23 Intra-cranial complications Venous Sinus ThrombosisClinical picture:– Signs of blood invasion:• (spiking) fever with rigors and chills• persistent fever (septicemia).– Positive Greissinger’s sign which is edema andtenderness over the area of the mastoid emissaryvein.– Signs of increased intracranial pressure:headache, vomiting, and papilledema.– When the clot extends to the jugular vein, thevein will be felt in the neck as a tender cord.
24 Intra-cranial complications Venous Sinus Thrombosis: Diagnosis– CT scan with contrast– MRI, MRA, MRV– Angiography, venography– Blood cultures is positive during the febrilephase.
25 Intra-cranial complications Venous Sinus Thrombosis: Treatment – Medical: • Antibiotics and supportive treatment. • Anticoagulants – Surgical: • Mastoidectomy with exposure of the affected sinus and the intra-sinus abscess is drained.
26 Intra-cranial complications Brain Abscess:Definition– Localized suppuration in the brain substance.– It is most lethal complication of suppurative otitis mediaIncidence:– 50% is Otogenic brain abscess– It is more common in males especiallybetween 10 – 30 years of age.
27 Intra-cranial complications Brain Abscess Pathology– Site: Temporal lobe or • Less frequently, in the cerebellum. (more dangerous)
29 Intra-cranial complications Brain AbscessTreatmentMedical:• Systemic antibiotics.• Measure to decrease intracranial pressure.– Surgical:• Neurosurgical drainage of the abscess .• Appropriate mastoidectomy operation aftersubsidence of the acute stage.
30 What intratemporal bone complications do you know What intratemporal bone complications do you know ? How does each present with? How do you manage each ?
31 Intratemporal complications Labyrinthine fistulacommunication between middle and inner earIt is caused by erosion of boney labyrinth due cholesteatomaLateral canal erosion is the most common location
32 Interatemporal complications Clinical picture :Hearing lossAttack of vertigo mostly during straining ,sneezing and lifting heavy objectPositive fistula test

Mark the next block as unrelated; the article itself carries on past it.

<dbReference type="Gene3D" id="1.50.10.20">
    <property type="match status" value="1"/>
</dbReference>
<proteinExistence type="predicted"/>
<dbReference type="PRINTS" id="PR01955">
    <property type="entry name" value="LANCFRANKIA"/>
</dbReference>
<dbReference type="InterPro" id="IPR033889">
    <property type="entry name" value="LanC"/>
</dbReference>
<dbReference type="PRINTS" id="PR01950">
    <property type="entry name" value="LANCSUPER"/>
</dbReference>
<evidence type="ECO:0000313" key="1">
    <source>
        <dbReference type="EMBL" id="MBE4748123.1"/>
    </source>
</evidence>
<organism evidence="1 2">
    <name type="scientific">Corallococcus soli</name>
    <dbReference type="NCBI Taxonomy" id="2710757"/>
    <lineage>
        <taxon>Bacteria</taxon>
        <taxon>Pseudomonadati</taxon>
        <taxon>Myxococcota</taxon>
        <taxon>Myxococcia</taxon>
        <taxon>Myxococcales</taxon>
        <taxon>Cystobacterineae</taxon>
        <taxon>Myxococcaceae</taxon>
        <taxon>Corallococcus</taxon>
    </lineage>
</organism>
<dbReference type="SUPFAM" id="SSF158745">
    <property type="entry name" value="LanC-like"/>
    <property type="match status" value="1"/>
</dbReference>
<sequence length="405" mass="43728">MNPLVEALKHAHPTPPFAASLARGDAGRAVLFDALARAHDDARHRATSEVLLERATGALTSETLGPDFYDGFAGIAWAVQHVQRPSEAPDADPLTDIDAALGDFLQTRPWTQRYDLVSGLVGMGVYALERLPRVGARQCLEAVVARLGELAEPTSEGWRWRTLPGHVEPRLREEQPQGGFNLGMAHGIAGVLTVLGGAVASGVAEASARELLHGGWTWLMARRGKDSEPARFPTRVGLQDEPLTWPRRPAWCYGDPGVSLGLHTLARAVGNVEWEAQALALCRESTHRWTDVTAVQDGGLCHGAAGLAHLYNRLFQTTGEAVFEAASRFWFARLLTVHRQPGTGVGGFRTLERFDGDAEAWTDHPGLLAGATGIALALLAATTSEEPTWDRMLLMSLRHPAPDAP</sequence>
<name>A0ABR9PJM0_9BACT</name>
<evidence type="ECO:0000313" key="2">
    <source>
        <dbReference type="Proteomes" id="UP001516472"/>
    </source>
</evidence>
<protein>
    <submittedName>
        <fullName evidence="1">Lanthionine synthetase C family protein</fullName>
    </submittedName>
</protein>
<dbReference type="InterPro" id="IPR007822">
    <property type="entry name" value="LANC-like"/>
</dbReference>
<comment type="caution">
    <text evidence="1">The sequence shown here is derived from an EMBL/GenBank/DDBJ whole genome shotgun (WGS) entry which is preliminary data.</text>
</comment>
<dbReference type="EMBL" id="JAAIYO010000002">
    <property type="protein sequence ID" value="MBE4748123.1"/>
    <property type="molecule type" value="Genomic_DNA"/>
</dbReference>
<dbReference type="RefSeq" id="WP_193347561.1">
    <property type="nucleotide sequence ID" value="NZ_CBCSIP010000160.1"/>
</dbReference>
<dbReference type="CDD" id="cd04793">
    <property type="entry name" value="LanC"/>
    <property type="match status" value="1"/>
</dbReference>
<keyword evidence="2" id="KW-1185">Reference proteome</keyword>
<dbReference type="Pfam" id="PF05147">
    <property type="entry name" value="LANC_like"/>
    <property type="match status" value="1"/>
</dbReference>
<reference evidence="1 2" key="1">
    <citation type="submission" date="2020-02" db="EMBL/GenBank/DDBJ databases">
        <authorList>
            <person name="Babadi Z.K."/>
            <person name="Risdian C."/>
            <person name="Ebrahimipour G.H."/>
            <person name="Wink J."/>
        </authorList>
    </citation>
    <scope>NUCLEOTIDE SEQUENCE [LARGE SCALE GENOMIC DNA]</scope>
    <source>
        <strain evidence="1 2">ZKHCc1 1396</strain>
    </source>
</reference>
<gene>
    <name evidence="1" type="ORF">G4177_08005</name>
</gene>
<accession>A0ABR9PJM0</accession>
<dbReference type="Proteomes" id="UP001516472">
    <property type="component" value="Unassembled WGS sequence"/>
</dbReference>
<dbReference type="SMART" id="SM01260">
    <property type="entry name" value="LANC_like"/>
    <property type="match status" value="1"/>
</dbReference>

33 Interatemporal complications Labyrinthine fistula :DiagnosisHigh index of suspicionlongstanding diseasefistula testCt scan of temporal boneTreatment :Mastoidectomy
34 Intratemporal complications Facial nerve paralysis:Congenital or acquired dehiscence of nerve canalIt is possibly a result of the inflammatory response within the fallopian canal to the infectionTympanic segment is the most commom site to be involved
35 Itratemporal complications Facial nerve paralysisDiagnosisClinicalMay occur in acute or chronic ottis mediaCt scanTreatment
36 Intratemporal complications Facial nerve paralysisTreatment :-Acute otitis media (cortical mastoidectomy +ventilation tube)- chronic otitis media with cholestetoma ( mastoidecomy ± facial nerve decompresion )
37 MASTOIDITIS DEFINITION • It is the inflammation of mucosal lining of antrum and mastoid air cells system.Mastoiditis, per se, actually occurs with most infections of the middle ear. It is not considered a complication until bone destruction occurs
38 Intratemporal complication Mastoiditis :Pathology• Production of pus under tension• Hyperaemic decalcification• Osteoclastic resorption of bony walls
39 Clinical Features Symptoms: Earache Fever Ear discharge Signs: Mastoid tendernessSagging of posterosuperior meatal wallTM perforationSwelling over mastoidHearing loss